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Entering Employment in Malaysia: A Simple Guide for Employers and Employees


Introduction: Entering into an employment relationship in Malaysia involves a series of considerations, from contract terms to probationary periods and legal requirements.


Whether you're an employer looking to hire or an employee seeking clarity on your rights, understanding the basics is crucial.


This article explores the essentials of the employment landscape in Malaysia, offering insights into contract types, probationary periods, and legal obligations.

Basics of Entering into an Employment Relationship:

i. Employment Relationship:

  • Employment contracts can be written or oral but a contract of service for a specified period of time exceeding one month or for the performance of a specified piece of work, where the time reasonably required for the completion of the work exceeds or may exceed one month, shall be in writing.

  • Terms of employment may also be found in an employment handbook, often referenced in the contract.

  • Fixed-term contracts are recognised but can be considered permanent if repeatedly renewed.

  • The Minimum Retirement Age Act sets limits on fixed-term contracts.

ii. Probationary Periods:

  • Probationary periods are recognised in Malaysia.

  • There's no statutory minimum notice for probationer dismissal; termination depends on the contract.

  • All employees, including probationers, are governed by the EA.

  • Probationers have the right to lodge complaints for unfair dismissal under the Industrial Relations Act 1967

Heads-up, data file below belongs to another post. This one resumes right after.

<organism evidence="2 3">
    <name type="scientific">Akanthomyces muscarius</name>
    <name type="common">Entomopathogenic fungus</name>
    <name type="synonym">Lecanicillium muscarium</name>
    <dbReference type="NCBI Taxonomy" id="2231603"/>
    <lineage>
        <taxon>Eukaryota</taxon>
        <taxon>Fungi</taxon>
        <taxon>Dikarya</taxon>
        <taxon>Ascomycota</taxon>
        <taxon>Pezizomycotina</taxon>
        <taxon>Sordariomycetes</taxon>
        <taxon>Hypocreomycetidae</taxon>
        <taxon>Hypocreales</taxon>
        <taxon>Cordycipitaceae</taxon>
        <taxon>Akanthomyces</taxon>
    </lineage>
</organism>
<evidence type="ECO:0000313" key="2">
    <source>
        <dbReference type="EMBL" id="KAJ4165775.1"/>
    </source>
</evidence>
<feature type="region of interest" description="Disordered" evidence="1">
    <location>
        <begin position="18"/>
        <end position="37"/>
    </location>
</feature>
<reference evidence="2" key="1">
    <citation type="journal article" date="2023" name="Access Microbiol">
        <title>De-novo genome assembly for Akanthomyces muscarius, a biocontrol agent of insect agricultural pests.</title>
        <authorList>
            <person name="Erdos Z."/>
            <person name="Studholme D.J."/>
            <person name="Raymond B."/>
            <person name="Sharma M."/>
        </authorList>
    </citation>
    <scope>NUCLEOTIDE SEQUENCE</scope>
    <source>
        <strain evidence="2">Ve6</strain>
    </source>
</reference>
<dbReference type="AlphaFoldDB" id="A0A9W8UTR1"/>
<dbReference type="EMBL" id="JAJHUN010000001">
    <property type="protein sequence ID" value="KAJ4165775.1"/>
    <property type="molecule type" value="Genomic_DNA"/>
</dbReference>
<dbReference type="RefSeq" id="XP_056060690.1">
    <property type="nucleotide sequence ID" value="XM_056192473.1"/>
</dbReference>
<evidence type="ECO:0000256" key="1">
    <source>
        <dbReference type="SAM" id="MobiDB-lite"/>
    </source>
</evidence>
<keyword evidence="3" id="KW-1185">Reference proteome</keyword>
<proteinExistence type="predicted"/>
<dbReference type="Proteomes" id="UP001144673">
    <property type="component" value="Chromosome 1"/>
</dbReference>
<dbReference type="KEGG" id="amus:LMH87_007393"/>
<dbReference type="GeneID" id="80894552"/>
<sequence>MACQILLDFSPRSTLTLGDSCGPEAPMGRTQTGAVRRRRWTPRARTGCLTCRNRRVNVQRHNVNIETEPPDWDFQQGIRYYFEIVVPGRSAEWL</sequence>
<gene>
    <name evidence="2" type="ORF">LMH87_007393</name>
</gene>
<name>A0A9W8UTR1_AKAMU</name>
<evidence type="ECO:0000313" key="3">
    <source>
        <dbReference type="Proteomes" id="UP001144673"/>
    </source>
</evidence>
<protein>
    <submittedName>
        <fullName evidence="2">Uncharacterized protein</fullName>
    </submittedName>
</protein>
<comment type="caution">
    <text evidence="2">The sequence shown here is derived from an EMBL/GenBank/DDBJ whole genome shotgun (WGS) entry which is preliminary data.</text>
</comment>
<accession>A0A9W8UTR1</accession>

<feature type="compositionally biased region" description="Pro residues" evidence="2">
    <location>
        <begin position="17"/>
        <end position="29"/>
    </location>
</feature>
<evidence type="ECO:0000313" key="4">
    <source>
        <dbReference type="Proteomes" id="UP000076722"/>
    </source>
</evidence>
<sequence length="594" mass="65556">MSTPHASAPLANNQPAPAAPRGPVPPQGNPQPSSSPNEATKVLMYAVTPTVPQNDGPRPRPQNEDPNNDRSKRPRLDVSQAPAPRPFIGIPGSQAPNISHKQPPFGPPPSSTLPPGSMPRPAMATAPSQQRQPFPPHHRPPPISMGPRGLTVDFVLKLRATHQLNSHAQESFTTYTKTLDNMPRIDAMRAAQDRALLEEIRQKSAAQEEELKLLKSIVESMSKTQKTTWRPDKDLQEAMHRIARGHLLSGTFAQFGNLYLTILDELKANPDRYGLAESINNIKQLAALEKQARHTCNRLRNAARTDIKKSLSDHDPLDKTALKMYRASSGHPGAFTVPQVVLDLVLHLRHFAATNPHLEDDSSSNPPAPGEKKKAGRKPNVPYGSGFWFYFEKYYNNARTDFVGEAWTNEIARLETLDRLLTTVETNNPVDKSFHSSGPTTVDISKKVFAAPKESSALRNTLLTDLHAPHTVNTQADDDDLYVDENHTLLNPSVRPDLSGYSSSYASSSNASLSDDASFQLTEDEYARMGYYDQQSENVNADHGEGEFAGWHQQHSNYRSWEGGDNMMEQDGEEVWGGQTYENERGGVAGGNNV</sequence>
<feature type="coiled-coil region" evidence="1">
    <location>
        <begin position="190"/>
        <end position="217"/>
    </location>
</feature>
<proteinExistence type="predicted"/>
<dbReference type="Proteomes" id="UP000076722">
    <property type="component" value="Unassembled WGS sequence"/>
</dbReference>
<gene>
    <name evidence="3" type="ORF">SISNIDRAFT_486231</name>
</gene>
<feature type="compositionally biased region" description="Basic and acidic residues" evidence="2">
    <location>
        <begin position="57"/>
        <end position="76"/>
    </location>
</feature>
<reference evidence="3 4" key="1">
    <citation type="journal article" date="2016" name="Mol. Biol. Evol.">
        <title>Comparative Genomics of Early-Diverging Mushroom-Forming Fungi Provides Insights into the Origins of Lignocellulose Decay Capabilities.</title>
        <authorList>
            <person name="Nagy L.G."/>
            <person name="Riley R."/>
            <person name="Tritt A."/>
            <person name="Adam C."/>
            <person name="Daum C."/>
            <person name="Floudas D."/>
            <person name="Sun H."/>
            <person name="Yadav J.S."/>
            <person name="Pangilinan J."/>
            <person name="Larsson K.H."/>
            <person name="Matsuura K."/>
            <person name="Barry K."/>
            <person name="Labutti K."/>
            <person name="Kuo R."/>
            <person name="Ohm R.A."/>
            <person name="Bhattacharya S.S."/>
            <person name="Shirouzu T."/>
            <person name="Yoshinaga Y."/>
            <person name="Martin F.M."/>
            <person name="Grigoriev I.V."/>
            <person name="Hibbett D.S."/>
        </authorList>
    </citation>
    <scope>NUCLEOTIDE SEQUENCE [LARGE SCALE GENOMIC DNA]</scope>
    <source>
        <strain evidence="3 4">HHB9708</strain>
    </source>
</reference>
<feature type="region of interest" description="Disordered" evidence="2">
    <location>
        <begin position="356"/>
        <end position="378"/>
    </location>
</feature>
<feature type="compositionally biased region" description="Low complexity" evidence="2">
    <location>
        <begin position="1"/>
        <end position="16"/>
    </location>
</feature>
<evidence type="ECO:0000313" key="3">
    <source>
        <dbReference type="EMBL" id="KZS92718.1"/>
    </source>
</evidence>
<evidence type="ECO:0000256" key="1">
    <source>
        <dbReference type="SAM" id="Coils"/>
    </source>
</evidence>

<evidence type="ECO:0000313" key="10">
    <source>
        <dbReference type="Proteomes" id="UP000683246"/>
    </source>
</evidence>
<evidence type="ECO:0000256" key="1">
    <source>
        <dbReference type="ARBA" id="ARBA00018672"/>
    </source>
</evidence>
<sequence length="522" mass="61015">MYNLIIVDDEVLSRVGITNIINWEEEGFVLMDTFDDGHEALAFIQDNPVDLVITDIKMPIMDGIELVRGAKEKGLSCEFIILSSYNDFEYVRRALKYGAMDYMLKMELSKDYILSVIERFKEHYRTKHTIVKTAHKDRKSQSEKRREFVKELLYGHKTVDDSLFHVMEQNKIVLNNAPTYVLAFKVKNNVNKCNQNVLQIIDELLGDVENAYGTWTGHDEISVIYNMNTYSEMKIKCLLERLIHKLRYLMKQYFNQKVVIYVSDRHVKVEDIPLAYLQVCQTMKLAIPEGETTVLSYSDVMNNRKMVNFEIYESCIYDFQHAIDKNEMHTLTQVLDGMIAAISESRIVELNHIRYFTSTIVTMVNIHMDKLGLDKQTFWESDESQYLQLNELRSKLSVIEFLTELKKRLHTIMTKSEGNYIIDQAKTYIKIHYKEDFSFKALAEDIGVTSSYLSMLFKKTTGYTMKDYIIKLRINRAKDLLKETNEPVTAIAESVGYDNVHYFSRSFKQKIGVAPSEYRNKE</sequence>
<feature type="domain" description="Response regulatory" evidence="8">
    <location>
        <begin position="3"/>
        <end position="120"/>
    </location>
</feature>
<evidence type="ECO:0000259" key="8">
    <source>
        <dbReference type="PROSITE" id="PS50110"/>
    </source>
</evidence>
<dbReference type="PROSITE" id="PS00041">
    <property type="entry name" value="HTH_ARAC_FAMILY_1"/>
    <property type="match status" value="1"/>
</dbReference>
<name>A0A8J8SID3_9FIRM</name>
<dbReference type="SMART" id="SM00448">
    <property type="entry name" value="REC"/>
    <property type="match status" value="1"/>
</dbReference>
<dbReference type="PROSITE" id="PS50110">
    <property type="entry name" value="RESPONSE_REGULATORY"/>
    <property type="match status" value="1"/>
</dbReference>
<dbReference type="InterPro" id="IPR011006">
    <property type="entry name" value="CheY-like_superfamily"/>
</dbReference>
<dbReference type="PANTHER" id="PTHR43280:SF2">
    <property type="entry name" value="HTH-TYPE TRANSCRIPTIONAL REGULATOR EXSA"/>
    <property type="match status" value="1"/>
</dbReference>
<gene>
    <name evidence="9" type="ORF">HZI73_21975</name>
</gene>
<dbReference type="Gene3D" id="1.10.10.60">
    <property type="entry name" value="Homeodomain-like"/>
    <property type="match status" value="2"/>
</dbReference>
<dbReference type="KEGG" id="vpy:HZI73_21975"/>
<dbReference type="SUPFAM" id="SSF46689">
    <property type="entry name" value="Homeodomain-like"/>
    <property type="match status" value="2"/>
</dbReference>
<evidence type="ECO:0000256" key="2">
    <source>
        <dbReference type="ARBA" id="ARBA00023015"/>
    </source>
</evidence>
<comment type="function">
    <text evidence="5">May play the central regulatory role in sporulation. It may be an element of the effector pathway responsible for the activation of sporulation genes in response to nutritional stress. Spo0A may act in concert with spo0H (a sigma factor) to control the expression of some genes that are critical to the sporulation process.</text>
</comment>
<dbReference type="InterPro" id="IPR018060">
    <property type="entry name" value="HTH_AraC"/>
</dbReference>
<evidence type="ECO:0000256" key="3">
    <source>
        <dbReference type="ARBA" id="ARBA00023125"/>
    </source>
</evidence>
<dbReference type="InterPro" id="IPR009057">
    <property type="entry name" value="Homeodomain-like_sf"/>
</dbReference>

iii. Establishing a Presence:

  • Foreign companies can hire employees in Malaysia without official registration.

  • However, actively soliciting business or concluding contracts may be considered conducting business in Malaysia.

  • Engaging independent contractors or employees might create a permanent establishment (PE) in Malaysia.

  • Having a PE in Malaysia subjects income generated to Malaysian income tax.

  • Employers must pay benefits under various schemes, including employee provident funds, SOCSO, and employment insurance.

iv. Employment Act 1955

The Employment Act 1955 is a cornerstone of labour law in Malaysia, providing crucial protections and regulations for both employees and employers.


v. Industrial Relations Act 1967

The Industrial Relations Act 1967 is pivotal in managing workplace relations and resolving disputes between employers and employees in Malaysia.


Conclusion: Understanding the basics of entering an employment relationship in Malaysia is essential for both employers and employees.


It encompasses contract types, probationary periods, and legal requirements.


Employers must navigate these aspects while ensuring compliance with local laws, and employees should be aware of their rights and protections under the law.


By adhering to these principles, both parties can foster a fair and productive working relationship within the Malaysian employment landscape.


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